[Solved] Krishnadeva Raya, the King of Vijayanagar, was not only an accomplished scholar himself but was also a great patron of learning and literature. Discuss

[Solved] Krishnadeva Raya, the King of Vijayanagar, was not only an accomplished scholar himself but was also a great patron of learning and literature. Discuss

Historians consider Krishnadevaraya as the greatest ruler of the Vijayanagara kingdom.His greatest

achievement is of the broad tolerance that existed during his rule in his empire.

• His reign marked a new era in Telugu literature when imitation of Sanskrit works gave way to

independent works.

• His rule was an age of prolific literature in many languages ,although it is also known as a golden

age of Telugu literature.

• He was a gifted scholar of Telugu and Sanskrit and wrote many works in these languages.

Sanskrit plays “JambavatiKalyanam”, “Ushaparinayam”, Madalasacharitha, Rasamanjari,

Satyavaduparinaya and a Telugu poem “Amuktamalyada” were written by him. This work

beautifully subscribed the agony of separation suffered by Sri Andal for her lover Lord Vishnu.

• He was fluent in many languages including his mother tongue “Tulu”.

• He extended his patronage to Telugu,Kannada and Tamil poets alike.

• He patronised many famous posts like Haridasu, Nanditimmana, Kannada poet mallanaraya etc.

• His court BhuvanaVijayamu was adorned by eight literary giants called as “Astadiggajas”. The most

celebrated of them were Allasanipeddana (father of Telugu poetry), Dhurjati, Tenali Ramakrishna.

• His munificence for scholars earned for him the title “Andhra Bhoja”.

Krishnadeva Raya who ruled the kingdom of Vijayanagara was one of the greatest statesmen which medieval South India had produced. Called variously as ‘Kannadaraya’, ‘Sri Karnata Mahisa’ and ‘Kannada Rajya Ramaramana’, his rule saw all round prosperity of South India, culturally and materialistically.

Krishnadeva Raya was a great patron of literature and was known as Abhinava Bhoja. Himself being a scholar, he wrote the Telugu work Amuktamalyada and a Sanskrit play, Jambavati Kalyana.

He had eight great scholars called Ashtadiggajas in his court. They included Allasani Peddana often described as the Andhra-kavitapitamaha. His famous work was Manucharitamu; another famous poet was Nandi Thimmanna, the author of Parijathapaharanamu.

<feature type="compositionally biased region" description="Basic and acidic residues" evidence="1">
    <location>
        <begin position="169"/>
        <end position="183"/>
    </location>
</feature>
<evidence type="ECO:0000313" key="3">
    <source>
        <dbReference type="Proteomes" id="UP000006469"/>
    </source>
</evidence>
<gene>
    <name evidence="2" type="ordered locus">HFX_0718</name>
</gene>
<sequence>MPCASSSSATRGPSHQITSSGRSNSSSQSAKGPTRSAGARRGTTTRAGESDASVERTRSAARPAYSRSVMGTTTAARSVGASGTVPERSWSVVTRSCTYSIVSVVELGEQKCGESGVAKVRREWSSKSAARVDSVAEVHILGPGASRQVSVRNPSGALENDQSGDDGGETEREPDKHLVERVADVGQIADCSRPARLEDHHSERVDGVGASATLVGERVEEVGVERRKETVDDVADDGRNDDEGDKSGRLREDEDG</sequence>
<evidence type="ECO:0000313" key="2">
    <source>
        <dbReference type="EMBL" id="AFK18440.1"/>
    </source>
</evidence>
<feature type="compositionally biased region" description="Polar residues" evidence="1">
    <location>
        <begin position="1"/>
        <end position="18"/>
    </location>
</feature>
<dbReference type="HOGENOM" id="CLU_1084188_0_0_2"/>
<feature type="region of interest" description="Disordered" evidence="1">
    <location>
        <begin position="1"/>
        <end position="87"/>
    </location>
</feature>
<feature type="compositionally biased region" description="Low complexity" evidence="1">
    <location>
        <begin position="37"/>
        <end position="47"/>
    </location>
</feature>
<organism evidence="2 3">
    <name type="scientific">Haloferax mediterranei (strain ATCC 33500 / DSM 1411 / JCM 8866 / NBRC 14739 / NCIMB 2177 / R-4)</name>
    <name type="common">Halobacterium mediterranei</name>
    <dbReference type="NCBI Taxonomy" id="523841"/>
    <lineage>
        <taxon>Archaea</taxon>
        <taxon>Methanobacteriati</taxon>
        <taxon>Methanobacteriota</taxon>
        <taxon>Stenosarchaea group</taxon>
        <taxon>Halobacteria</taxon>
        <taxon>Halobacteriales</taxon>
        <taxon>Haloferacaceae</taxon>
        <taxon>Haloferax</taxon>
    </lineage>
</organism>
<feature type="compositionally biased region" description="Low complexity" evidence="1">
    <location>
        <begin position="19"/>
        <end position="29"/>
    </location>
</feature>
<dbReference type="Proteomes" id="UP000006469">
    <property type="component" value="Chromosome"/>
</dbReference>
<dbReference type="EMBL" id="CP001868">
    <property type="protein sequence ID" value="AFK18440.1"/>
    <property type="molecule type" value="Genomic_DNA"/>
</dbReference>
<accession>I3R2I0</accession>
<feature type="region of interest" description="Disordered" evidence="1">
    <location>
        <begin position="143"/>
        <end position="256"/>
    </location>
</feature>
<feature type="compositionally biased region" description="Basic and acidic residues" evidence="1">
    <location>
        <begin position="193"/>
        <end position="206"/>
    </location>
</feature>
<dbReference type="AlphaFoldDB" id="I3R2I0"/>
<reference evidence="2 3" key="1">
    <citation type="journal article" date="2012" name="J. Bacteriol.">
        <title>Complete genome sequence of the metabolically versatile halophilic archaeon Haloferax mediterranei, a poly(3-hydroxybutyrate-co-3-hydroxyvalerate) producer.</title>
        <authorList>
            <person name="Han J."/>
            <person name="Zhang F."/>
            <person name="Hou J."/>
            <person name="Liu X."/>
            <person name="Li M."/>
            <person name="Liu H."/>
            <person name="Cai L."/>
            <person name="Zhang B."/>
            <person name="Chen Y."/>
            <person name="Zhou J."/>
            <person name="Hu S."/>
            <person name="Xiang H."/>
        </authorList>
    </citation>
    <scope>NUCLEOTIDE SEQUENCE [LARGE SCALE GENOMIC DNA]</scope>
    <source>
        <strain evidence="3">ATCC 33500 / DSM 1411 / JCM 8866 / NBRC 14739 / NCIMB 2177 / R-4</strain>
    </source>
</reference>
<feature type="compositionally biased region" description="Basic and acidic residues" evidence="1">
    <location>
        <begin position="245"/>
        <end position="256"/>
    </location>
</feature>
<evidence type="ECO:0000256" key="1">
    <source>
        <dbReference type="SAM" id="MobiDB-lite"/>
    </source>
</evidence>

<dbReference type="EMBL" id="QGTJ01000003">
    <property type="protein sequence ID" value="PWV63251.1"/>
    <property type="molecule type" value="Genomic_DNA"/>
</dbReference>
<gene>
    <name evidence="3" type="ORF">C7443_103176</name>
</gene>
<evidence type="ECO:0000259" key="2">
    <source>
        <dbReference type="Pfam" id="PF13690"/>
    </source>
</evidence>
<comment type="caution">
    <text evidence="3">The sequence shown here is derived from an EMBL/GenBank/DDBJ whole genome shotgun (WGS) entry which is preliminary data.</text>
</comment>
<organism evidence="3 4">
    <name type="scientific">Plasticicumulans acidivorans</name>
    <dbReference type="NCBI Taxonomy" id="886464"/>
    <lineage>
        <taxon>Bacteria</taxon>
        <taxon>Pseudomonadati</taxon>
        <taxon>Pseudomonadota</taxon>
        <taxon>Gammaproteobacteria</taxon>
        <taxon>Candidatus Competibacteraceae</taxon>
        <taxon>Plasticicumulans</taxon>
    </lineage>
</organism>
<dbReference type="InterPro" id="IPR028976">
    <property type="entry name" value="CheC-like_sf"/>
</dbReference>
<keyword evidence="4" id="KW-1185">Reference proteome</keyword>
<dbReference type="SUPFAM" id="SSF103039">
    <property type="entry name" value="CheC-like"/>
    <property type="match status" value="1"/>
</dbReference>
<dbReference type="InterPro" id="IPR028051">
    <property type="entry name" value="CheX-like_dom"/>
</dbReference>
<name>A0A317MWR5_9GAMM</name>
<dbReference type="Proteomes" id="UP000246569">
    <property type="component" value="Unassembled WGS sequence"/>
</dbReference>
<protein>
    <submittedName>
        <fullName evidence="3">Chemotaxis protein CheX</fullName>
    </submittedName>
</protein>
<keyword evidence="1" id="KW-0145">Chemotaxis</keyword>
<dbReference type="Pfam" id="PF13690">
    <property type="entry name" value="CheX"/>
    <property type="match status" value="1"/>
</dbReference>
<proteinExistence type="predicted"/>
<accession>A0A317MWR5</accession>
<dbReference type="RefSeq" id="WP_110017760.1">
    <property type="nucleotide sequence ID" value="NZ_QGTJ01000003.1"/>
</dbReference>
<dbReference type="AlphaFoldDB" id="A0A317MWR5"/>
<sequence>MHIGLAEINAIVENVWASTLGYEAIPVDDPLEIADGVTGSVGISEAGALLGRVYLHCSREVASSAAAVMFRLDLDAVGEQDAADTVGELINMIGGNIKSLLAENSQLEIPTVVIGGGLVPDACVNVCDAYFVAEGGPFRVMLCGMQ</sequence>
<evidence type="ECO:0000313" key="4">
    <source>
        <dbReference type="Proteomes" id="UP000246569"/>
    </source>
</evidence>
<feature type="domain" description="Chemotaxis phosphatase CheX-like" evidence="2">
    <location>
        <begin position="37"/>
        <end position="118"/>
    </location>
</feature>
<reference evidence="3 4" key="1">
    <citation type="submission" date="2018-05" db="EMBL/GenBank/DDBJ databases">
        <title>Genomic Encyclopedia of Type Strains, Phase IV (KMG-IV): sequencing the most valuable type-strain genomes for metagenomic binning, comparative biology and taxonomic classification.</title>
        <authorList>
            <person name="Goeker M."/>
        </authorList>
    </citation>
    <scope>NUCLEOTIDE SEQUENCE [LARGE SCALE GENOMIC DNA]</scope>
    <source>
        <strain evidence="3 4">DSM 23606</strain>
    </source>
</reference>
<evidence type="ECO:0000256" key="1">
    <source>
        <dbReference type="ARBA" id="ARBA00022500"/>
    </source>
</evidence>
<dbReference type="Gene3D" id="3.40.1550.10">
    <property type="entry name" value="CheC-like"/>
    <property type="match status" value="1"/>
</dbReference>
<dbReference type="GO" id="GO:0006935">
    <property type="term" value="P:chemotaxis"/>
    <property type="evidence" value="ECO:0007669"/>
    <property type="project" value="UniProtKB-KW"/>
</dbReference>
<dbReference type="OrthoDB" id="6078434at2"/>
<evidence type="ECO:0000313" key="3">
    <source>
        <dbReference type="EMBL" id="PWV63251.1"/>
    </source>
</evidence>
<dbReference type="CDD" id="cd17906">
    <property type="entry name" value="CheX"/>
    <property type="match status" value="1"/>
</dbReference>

Other eminent literary luminaries were Tenali Ramakrishna, Kumara Dhurjati and Rama Raja Bhushana.

He asked the Kannada poet Thimmanna to complete the Kannada Mahabharatha started by Kumara Vyasa.

Telugu poet Peddanna was personally honoured by him for his proficiency in Telugu and Sanskrit and Krishnadevaraya himself gave a helping hand to lift the palanquin in which the poets book ‘Manucharitamu’ was placd and taken in a procession.

It is said whenever Krishna-devaraya met the poet while riding on his elephant, he gave him a lift. According to Nidatavolu Venkata Rao, the reign of Krishnadevaraya is a glorious chapter in the South Indian literary history. The imperial court had representatives of Sanskrit, Telugu, Kannada and Tamil poets, who contributed largely to their respective literatures.

Literary contributions of Krishnadeva Raya

  • He wrote Amuktamalyadam, a literary work in Telugu language which is considered one of the Panchakavyas of Telugu literature. He was conferred with the title Andhrabhoja for this.
  • He wrote other important or notable literature such asMadalasa CharitraUshaparinayamJambavatiparinayamSakalakathasaram in Telugu language.

Patronization of poets and literary scholars

  • He patronised AllasaniPeddana, who wrote Manucharitram in Telugu language which was in form of Prabandha. He was thus called as ‘father of Prabandha‘.
  • He was responsible for developing and nurturing Carnatic musical tradition by providing shelter to musicians such as VyasaRaya, who was the propagator of Haridasa movement in Karnataka.
  • He encouraged classical dance forms such like Bharatanatyam and Kuchipudi, which reached its height during the reign of Krishnadeva Raya.

Thus, Krishnadeva Raya’s rule can be considered as the watershed moment in South Indian literature history, which was able to emerge from the shadows of Sanskrit tradition and reach its current form.

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